The paper draws on Siegel (1984) to argue that, while paving the way for constitutionalizing the free market in Lochner v. New York (1905), the reproduction cost method that the Supreme Court established in Smyth v. Ames (1898) as the preferred technique for assessing the value of a business for regulatory purposes also exposed the conventional character of any valuation exercise, against the claims of objectivity made by classical economists and mainstream jurists. The inconsistency between recognizing that “value is not a fact” and the classical laissez faire philosophy underlying the Court’s jurisprudence did not escape progressive critics, who concluded that government could legitimately fine tune regulation in order to affect a business’s value and pursue alternative socio-economic goals.

'Value is not a fact': reproduction cost and the transition from classical to neoclassical regulation in Gilded Age America

Nicola Giocoli
2018-01-01

Abstract

The paper draws on Siegel (1984) to argue that, while paving the way for constitutionalizing the free market in Lochner v. New York (1905), the reproduction cost method that the Supreme Court established in Smyth v. Ames (1898) as the preferred technique for assessing the value of a business for regulatory purposes also exposed the conventional character of any valuation exercise, against the claims of objectivity made by classical economists and mainstream jurists. The inconsistency between recognizing that “value is not a fact” and the classical laissez faire philosophy underlying the Court’s jurisprudence did not escape progressive critics, who concluded that government could legitimately fine tune regulation in order to affect a business’s value and pursue alternative socio-economic goals.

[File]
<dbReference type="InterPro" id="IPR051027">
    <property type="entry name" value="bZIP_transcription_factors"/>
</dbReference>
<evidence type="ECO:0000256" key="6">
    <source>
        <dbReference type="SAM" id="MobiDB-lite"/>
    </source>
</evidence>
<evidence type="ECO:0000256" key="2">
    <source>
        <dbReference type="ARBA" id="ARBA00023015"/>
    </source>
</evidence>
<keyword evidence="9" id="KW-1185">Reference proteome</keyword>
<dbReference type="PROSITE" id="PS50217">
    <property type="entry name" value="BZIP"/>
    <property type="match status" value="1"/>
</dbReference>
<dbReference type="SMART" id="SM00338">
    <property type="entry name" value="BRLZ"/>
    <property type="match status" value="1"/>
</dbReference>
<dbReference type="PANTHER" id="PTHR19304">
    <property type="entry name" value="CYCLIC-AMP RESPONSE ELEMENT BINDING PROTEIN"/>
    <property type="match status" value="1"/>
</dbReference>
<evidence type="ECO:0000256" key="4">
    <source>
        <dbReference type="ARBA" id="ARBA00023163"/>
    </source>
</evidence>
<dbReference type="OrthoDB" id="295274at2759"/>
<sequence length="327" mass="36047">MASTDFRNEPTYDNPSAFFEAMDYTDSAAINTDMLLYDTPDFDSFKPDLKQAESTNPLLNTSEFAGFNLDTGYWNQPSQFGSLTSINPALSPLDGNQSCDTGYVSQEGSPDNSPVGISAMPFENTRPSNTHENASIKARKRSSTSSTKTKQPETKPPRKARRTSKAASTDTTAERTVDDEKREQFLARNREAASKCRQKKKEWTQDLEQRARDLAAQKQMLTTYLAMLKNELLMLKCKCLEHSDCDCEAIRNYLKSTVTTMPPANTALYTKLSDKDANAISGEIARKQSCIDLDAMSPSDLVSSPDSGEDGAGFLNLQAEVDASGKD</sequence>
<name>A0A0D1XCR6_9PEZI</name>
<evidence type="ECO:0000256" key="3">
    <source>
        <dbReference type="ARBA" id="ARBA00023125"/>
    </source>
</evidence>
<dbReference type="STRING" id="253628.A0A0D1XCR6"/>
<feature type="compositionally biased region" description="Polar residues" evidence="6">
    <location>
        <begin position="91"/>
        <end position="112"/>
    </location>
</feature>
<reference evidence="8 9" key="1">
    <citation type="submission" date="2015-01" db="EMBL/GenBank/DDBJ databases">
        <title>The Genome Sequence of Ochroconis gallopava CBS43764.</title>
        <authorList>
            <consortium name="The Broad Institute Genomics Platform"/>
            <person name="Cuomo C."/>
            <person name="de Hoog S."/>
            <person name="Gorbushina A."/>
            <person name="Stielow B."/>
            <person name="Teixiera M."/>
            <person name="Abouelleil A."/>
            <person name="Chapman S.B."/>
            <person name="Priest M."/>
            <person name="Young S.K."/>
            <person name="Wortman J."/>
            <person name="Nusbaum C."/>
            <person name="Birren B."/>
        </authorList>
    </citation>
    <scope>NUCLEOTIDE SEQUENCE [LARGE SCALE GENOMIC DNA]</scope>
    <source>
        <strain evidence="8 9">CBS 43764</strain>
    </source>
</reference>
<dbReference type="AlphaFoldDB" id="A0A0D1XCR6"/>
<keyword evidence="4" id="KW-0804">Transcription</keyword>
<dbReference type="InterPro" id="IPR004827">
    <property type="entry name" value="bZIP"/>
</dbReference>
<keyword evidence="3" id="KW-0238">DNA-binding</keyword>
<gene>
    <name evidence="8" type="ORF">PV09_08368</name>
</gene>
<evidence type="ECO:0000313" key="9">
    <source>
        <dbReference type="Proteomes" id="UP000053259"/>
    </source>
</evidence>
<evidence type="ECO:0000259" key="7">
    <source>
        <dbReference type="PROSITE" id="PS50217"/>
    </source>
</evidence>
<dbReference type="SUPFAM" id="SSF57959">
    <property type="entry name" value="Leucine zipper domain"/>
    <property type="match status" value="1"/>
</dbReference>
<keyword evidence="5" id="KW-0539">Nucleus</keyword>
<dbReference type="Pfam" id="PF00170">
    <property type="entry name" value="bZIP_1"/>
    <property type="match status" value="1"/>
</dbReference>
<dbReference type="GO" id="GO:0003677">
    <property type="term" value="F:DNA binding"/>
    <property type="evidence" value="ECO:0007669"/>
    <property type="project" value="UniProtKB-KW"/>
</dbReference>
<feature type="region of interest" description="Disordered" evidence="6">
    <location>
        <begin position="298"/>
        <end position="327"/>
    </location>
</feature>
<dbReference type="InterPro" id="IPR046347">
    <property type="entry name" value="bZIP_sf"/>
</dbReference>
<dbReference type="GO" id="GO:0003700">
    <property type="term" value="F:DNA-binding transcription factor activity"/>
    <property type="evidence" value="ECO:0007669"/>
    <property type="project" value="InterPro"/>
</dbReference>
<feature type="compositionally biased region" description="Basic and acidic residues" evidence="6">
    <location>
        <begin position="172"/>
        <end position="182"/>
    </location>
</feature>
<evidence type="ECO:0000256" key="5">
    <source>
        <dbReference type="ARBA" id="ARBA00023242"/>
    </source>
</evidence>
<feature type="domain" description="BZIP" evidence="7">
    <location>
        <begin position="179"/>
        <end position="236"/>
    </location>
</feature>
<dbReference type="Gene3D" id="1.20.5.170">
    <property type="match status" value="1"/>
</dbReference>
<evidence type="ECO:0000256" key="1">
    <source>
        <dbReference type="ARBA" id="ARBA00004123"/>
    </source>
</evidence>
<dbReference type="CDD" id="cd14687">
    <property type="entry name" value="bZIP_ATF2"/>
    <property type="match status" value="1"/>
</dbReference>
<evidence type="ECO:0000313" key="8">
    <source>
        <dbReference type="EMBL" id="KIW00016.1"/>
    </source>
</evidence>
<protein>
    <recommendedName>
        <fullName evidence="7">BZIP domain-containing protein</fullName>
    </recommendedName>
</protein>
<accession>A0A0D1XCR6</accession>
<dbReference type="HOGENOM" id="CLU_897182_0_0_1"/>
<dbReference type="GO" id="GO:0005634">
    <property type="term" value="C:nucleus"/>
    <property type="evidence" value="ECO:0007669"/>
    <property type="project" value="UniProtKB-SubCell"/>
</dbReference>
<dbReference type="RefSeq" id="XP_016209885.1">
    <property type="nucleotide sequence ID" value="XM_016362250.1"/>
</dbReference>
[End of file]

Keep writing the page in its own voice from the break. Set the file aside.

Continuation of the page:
2018
Giocoli, Nicola
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Utilizza questo identificativo per citare o creare un link a questo documento: https://hdl.handle.net/11568/881390
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